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Whatever David. I have 20+ devices at home and your telling me because I should go around to each and every one and reconfigure them so the Kobo can work? Sorry I'd rather keep the jacket on...lol
THe point is that static IP config on a device is not a special feature. All the SW devs need to do is show the fields in the GUI and allow write access. DHCP is basically doing the same thing, just automatically with negotiation. Why could they not just allow the user to configure it manually...seems very strange.
Gosh. I have about the same number. I use DHCP. Bring a new device home, connect it to the wireless or wired network, it gets an address and works. Need a fixed address for some reason? That's why DHCP reservations were invented.

I started working in IT before IP networks were common. When we started using IP networking, static addresses were the order of the day. I remember maintaining spreadsheets with address usage and the joy of having multiple devices configured with the same IP address.

And you want us to go back to those dark ages? Move a device to a new network? Reconfigure it manually with all the chances for error that entails.

About 3 years back we changed our MAN addressing scheme when we moved from a mix of subnets using CIDR to allow supersetting Class C blocks to a single subnet.

For that changeover, the previous week we changed the DHCP lease time to 1 hour. On Sunday, changeover the critical servers with static IPs -- many of our servers live in the DMZ which did not need to be changed or picked up addresses from DHCP reservation, changed the firewall/router internal address, change the reservations, release/renew on the remaining servers and we were good to go -- total about 45 minutes for the three of us who got to come in on Saturday -- the time includes a few minutes enjoying a few drinks and snacks while booting some user computers to make sure all was happy. On Monday, user computers booted up and got their new addresses, subnet mask, gateway, SMTP server, etc.

Care to guess how long it would have taken to do this for over 2 thousand computers, printers, access points, etc. manually?

For me, not using DHCP ranks with chipping flint to make tools.

Regards,
David
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Old 09-20-2013, 04:16 PM   #25
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Quote:
Originally Posted by ectoplasm View Post
I personally use static IPs on my home LAN. It makes sense in this scenario with lots of little gadgets like cams and tablets where I might want to telnet or ftp, and don't want the IP bouncing around.

You can definitely mix DHCP and static IPs. The normal way is to set a specific range on the DHCP server and just avoid that range for the static IPs. I set up a small range of 10 IPs.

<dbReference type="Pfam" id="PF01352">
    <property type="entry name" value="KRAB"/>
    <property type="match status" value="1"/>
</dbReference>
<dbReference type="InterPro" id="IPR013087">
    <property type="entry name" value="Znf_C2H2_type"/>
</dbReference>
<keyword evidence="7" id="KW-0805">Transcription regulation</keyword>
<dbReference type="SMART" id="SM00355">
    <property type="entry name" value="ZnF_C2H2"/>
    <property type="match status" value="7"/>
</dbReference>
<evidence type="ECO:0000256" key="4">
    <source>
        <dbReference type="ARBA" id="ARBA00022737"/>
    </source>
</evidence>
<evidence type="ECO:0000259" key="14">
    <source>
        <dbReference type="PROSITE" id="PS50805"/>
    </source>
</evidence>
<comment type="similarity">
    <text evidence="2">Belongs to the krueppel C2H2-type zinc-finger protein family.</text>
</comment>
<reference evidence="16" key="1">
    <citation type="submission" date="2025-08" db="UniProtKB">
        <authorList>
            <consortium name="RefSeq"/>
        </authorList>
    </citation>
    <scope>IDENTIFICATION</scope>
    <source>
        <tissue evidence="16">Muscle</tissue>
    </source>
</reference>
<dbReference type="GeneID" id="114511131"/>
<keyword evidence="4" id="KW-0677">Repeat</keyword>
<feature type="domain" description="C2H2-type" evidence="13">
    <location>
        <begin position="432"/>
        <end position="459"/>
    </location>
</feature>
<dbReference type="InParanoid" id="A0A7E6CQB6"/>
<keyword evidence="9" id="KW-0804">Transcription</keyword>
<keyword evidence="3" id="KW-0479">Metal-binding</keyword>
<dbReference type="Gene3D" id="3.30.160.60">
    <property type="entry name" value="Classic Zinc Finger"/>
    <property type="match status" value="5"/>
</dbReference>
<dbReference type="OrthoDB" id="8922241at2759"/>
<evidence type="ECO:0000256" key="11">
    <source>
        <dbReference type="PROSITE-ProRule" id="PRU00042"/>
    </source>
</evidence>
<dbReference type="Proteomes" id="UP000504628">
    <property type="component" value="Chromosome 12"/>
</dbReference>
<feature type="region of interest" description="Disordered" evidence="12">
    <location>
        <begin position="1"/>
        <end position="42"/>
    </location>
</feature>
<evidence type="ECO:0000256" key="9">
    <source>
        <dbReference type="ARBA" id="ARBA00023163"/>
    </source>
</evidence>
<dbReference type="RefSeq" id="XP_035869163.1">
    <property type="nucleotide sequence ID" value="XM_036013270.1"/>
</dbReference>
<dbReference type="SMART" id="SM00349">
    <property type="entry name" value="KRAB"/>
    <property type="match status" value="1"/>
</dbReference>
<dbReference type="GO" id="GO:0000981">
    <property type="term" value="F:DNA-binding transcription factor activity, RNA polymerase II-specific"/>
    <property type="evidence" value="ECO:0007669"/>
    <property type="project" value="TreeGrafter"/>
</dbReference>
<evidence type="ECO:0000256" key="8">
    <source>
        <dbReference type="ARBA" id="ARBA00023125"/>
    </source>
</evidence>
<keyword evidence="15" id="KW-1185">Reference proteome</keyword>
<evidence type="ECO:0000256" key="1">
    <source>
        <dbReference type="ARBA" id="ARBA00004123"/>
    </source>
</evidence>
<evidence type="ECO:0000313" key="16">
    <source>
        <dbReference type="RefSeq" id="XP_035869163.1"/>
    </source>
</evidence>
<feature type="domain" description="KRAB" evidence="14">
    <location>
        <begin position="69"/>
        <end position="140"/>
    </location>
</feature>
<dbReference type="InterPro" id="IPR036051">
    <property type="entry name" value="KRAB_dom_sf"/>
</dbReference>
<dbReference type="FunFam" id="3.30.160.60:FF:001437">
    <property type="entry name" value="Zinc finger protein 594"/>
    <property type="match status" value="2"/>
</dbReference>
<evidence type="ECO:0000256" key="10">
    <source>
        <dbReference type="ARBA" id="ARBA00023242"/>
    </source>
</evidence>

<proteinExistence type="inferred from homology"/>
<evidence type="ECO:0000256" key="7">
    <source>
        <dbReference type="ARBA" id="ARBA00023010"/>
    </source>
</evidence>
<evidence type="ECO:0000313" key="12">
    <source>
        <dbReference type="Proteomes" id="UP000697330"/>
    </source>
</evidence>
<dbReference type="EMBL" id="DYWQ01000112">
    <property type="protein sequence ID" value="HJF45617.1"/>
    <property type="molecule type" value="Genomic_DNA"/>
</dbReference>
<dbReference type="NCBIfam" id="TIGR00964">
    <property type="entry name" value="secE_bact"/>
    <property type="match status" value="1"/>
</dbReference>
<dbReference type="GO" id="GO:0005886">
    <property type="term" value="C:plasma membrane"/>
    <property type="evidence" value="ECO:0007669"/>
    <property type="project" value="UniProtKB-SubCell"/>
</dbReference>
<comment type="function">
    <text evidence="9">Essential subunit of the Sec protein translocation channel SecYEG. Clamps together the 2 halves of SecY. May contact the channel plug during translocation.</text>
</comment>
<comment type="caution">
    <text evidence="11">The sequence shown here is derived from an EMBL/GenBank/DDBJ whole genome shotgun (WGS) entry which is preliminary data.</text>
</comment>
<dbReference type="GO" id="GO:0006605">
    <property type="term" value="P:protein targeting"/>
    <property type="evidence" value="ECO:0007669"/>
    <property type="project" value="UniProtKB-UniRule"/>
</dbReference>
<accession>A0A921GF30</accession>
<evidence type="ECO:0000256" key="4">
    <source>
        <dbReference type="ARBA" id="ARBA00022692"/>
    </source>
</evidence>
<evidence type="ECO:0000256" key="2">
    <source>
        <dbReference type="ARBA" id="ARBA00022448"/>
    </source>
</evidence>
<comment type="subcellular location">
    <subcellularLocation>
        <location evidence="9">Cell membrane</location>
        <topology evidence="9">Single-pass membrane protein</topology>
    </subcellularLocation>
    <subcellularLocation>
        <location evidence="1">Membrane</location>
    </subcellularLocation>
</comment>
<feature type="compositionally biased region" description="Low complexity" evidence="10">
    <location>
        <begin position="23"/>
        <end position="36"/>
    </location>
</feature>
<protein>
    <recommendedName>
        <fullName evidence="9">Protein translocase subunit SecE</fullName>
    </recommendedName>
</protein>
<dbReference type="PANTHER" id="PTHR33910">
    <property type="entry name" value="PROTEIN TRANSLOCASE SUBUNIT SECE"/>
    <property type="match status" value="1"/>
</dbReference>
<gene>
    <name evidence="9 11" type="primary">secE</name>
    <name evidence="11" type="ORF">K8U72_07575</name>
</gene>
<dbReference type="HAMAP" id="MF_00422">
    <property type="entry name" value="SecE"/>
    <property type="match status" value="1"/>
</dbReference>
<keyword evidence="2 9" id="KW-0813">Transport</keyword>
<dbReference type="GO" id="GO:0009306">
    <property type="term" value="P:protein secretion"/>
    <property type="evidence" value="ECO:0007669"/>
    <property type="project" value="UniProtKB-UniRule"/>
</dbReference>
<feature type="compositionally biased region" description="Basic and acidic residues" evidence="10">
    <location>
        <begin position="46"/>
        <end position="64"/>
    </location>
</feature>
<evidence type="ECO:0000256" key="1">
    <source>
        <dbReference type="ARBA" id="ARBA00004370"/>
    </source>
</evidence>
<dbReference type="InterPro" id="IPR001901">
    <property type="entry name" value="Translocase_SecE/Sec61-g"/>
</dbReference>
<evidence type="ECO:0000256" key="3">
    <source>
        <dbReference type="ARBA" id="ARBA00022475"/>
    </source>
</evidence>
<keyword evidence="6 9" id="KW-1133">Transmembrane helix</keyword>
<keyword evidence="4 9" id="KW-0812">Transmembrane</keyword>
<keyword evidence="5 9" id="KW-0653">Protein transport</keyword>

Here is a windows DHCP server:
http://sourceforge.net/projects/dhcpserver/

I won't try to justify Kobo not being able to set a static IP. My android tablets have this ability, and even my two fairly low price webcams have this ability.
On my home LAN, the only device with a static IP is the router which is also the DHCP server. Anything that needs a "static" address gets it from a DHCP reservation. The addresses I use for the reservations are outside the normal DHCP address lease block. Generally, take me less time to set a DHCP reservation by connecting the device to the LAN so the router has the MAC address and then changing that entry to be a reservation with an address in the reserved area than digging into the device and typing the address, netmask, gateway etc. by hand. If I'm using IPV6, forget it.

Layout is pretty much:
192.168.240.1-9 is reserved for static addresses -- currently empty
192.168.240.10-99 is reserved for DHCP reservations -- currently 4 devices
192.168.240.100-199 is reserved for DHCP leases -- averages 20 devices
192.168.240.254 is the router.
fc00:0db8:27a9:34ef:0000:ffff:ffff:fffe -- router IPV6

For me, the fun part is with the fc00::/7 ULA block for the IPV6 experimentation on those devices that support it. Every molecule in the house with it's own unique address! The router does allow me to connect an IPV6 internal network to a IPV4 external network but some really odd issues at times and setting up NAT64 and DNS64 has been a real learning experience.

I have to agree that I would have liked Kobo to have included the ability to use a static address. OTOH, what percentage of the users that Kobo is aiming their devices at could or would use a static address?

Regards,
David

Last edited by DNSB; 09-20-2013 at 04:28 PM.
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Old 09-20-2013, 06:07 PM   #26
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On my home LAN, the only device with a static IP is the router which is also the DHCP server. Anything that needs a "static" address gets it from a DHCP reservation. The addresses I use for the reservations are outside the normal DHCP address lease block. Generally, take me less time to set a DHCP reservation by connecting the device to the LAN so the router has the MAC address and then changing that entry to be a reservation with an address in the reserved area than digging into the device and typing the address, netmask, gateway etc. by hand. If I'm using IPV6, forget it.